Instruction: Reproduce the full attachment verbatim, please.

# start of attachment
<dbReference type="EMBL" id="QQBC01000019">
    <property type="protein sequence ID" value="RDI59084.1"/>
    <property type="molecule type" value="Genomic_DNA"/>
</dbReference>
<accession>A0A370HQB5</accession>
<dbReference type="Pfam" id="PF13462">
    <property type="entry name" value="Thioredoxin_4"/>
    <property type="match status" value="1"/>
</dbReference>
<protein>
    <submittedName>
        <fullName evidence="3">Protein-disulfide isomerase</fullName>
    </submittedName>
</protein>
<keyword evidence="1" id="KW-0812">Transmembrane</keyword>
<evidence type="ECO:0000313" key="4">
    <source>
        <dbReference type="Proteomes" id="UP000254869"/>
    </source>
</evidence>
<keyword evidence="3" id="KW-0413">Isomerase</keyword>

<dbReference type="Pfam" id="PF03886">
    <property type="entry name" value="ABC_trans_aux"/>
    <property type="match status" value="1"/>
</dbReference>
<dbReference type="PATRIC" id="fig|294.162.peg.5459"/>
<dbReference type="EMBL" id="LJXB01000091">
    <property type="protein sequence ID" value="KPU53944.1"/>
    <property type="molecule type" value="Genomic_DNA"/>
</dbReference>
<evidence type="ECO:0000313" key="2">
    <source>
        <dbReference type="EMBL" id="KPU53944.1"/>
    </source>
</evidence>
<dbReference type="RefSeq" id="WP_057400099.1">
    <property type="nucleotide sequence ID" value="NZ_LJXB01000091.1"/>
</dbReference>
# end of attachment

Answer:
<dbReference type="EMBL" id="QQBC01000019">
    <property type="protein sequence ID" value="RDI59084.1"/>
    <property type="molecule type" value="Genomic_DNA"/>
</dbReference>
<accession>A0A370HQB5</accession>
<dbReference type="Pfam" id="PF13462">
    <property type="entry name" value="Thioredoxin_4"/>
    <property type="match status" value="1"/>
</dbReference>
<protein>
    <submittedName>
        <fullName evidence="3">Protein-disulfide isomerase</fullName>
    </submittedName>
</protein>
<keyword evidence="1" id="KW-0812">Transmembrane</keyword>
<evidence type="ECO:0000313" key="4">
    <source>
        <dbReference type="Proteomes" id="UP000254869"/>
    </source>
</evidence>
<keyword evidence="3" id="KW-0413">Isomerase</keyword>

<dbReference type="Pfam" id="PF03886">
    <property type="entry name" value="ABC_trans_aux"/>
    <property type="match status" value="1"/>
</dbReference>
<dbReference type="PATRIC" id="fig|294.162.peg.5459"/>
<dbReference type="EMBL" id="LJXB01000091">
    <property type="protein sequence ID" value="KPU53944.1"/>
    <property type="molecule type" value="Genomic_DNA"/>
</dbReference>
<evidence type="ECO:0000313" key="2">
    <source>
        <dbReference type="EMBL" id="KPU53944.1"/>
    </source>
</evidence>
<dbReference type="RefSeq" id="WP_057400099.1">
    <property type="nucleotide sequence ID" value="NZ_LJXB01000091.1"/>
</dbReference>